First Person

Anti-Semitism And Me

I used to be bored by it; now I no longer have that luxury.

Special To The Jewish Week

I’ve always been bored by anti-Semitism, contemptuous even, of those who look for it everywhere and then find it. If you look hard enough, you can find anything you want. Anyway, it always seemed to me a thing of the past.

Beth Kisseleff

I Was Behind The Mechitza

Special To The Jewish Week

I was behind the mechitza. I did not like it. 

How could it possibly happen, that I, a regular shulgoer in the Orthodox world, would find myself behind the mechitza at a Shabbat service?

Jerome A. Chanes

The ‘Primitive’ Immigrants

Special To The Jewish Week

Politicians who find sport in demonizing immigrants often praise their European ancestors, who came to the United States from abroad. Previous generations of immigrants, after all, supposedly valued work and family, to achieve the American dream. But a recent reading of Kate Simon’s 1982 best-selling memoir “Bronx Primitive” suggested that the Eastern Europeans who passed through Ellis Island in the early 1900s were less admirable than they’ve been depicted.

Ben Krull

A Field Of Wheelchairs

Special To The Jewish Week

When one walks into the Shabbat service of the Jewish Home Lifecare, it seems the rabbi and cantor are conducting a service entirely for themselves. The room is full of wheelchairs and walkers, canes and assistants. There seems to be little stirring, an eerie stillness. Opening with the Ma Tovu prayer, Rabbi Jonathan Malamy explains how we begin by praising God, then we petition God. It is basically praise and praising and more praising. It can seem that these words are falling on yawning mouths, hanging heads.

Dvorah Telushkin

Finding Germany’s Bright Side Amid A Tide Of Refugees


Berlin — When supporters of the anti-immigrant PEGIDA movement and right-wing extremists in the former East Germany started demonstrating by the tens of thousands this year against foreigners and “American Zionist” policies, I got mad.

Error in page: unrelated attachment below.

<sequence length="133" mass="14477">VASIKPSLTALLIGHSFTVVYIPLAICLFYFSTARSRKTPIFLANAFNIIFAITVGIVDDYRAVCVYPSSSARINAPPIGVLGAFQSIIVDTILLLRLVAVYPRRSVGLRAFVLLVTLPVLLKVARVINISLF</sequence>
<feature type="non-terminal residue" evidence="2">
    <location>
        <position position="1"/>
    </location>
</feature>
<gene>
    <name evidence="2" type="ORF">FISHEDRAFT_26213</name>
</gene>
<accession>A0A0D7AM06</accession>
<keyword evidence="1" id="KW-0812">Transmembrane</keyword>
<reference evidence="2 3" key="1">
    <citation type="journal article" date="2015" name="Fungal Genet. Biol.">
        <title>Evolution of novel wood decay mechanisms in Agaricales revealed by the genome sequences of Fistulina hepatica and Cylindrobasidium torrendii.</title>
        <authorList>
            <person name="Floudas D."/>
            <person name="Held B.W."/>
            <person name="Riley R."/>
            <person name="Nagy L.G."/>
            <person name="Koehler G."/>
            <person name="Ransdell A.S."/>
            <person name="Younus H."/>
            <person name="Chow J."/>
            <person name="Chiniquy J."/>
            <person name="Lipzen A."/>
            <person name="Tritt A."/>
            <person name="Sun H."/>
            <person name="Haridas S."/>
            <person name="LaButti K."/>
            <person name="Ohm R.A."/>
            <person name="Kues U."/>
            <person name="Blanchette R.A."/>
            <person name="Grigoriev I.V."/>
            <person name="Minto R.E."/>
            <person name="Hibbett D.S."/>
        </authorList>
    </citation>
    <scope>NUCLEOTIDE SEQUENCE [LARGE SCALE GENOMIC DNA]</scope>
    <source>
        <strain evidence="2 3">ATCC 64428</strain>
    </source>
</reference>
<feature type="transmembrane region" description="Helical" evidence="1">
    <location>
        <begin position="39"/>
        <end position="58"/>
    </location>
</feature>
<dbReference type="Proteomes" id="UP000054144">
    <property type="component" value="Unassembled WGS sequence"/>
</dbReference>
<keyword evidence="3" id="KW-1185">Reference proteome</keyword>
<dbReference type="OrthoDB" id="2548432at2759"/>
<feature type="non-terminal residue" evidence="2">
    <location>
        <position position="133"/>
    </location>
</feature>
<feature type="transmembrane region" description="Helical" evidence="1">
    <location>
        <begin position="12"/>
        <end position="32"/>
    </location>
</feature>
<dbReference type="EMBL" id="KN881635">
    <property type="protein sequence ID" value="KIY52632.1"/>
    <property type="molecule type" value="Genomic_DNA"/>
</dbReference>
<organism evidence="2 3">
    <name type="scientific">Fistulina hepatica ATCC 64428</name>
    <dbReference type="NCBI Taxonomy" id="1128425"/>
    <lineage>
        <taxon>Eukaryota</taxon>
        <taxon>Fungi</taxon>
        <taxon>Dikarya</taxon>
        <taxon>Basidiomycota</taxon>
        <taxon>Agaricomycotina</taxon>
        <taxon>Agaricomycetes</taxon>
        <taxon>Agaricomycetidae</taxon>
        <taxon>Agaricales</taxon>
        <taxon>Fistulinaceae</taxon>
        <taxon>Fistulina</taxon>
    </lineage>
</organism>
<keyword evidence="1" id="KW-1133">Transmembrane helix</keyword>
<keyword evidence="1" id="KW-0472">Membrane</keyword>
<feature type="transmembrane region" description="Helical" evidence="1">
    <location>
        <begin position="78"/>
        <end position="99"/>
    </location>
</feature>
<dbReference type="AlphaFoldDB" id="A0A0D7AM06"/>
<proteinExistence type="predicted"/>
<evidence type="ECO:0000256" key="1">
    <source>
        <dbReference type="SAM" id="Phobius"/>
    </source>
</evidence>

A Berlin fireman speaking to refugee children earlier this month. Judith Kessler

A Box Of Memories

Special To The Jewish Week

At my son’s recent high school graduation, my emotion-fueled thoughts were all over the place. Yet I kept coming back to the Talmudic teaching that we master the entire Torah in utero, only to have an angel tap us on the mouth and erase that knowledge at the moment we enter the world. It was hard to believe the strapping graduate had once been that small, because there he was: ready to leave for a year of study in Israel, the next leg in his quest to relearn what was snatched from him the day he was born. 

Merri Ukraincik

To Kill A Hero

Special To The Jewish Week

Do you love the name Atticus?

Most people do. It has increased in popularity for 15 consecutive years. In 2014, it was involuntarily bestowed upon 846 boys and 9 girls. This year, it was the single most popular name on the hip Actors Jennifer Love Hewitt, Casey Affleck, Mary-Louise Parker, Daniel Baldwin and Israeli heartthrob Oded Fehr all chose it for their children.

Dr. Isaac Herschkopf

Summers At Lake Waubeeka

Special To The Jewish Week

I love New York City, but not in the summer heat when unpleasant fumes permeate the air and melted gum on the sidewalk sticks to my shoes. Summer to me is sitting outside in sweet air with a book and a cool drink, hiking in the woods, and swimming. In other words, summer is for going to the country.

Michelle Friedman

Do The Right Thing

Special To The Jewish Week

It was a Tuesday morning, about 8:30 a.m., and I headed off to work in my blue Honda as I usually do. I turned into the office parking lot, and noticed that a vehicle was already parked in the spot that I ordinarily take. No problem, I thought, and I quickly found another parking space close by.

Michael Feldstein

In Charleston, At The Corner Of Pain And Hope

A rabbi's view from the ground in post-Massacre South Carolina.

Special To The Jewish Week

Charleston, S.C. — In last Shabbat’s Torah portion, we read the last words recorded in the Bible uttered by the people of the first generation that left Egypt but did not reach the Promised Land. After all of the struggles and challenges and the sins and death and destruction, they plaintively ask, “ha-im tamnu ligvoah?” — “Have we come to the end of our dying?” or, left unspoken, will such tragedies continue and continue?

Barbara Owens leaves a message on a tree in front of the Emanuel African Methodist Episcopal Church in Charleston. Getty Images
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